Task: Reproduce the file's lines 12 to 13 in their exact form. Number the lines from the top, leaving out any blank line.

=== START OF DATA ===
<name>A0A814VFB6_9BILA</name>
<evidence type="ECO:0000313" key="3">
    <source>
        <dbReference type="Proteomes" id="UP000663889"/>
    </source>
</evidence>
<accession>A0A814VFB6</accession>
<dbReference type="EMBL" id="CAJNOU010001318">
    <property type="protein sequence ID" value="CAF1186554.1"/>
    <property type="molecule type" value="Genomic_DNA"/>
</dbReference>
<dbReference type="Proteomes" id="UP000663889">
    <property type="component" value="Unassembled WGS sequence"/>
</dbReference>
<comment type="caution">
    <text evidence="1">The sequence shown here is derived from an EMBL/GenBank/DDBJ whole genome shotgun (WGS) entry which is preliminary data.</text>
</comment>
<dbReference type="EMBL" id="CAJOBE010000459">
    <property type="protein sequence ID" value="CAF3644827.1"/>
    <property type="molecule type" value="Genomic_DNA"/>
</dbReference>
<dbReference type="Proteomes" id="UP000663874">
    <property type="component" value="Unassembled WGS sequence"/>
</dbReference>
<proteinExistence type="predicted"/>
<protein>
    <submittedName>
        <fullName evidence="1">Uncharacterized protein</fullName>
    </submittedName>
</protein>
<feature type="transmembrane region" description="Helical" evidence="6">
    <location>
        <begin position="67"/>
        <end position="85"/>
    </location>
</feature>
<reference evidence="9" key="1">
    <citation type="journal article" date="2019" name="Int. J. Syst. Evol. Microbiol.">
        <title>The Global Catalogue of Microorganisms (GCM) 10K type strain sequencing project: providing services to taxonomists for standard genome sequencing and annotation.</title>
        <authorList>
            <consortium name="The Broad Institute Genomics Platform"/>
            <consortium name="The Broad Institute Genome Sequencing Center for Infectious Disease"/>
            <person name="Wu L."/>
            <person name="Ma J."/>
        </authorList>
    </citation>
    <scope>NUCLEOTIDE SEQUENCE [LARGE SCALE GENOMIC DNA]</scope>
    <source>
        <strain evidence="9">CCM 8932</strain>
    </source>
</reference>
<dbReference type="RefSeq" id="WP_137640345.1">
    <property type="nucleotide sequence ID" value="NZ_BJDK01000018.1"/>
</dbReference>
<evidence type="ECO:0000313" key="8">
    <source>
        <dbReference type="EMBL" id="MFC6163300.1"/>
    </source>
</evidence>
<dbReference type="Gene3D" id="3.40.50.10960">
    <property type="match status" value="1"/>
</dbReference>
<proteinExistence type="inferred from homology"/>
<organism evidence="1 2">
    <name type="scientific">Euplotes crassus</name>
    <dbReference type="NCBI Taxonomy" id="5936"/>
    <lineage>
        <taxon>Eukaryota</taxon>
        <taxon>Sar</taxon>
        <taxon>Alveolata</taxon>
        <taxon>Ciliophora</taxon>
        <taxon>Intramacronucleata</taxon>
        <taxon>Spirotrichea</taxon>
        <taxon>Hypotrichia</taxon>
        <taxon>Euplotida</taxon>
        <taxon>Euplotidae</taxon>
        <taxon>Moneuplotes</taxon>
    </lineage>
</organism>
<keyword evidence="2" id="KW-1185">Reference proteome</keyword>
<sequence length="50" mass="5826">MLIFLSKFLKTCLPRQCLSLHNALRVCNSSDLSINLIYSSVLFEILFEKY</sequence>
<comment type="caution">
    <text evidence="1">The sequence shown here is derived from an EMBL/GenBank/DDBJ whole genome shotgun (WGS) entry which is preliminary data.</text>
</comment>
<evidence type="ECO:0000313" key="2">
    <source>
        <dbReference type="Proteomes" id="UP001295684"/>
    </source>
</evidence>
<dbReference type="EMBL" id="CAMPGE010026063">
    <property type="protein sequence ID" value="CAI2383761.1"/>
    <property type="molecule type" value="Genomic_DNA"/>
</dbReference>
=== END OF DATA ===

<dbReference type="Proteomes" id="UP000663889">
    <property type="component" value="Unassembled WGS sequence"/>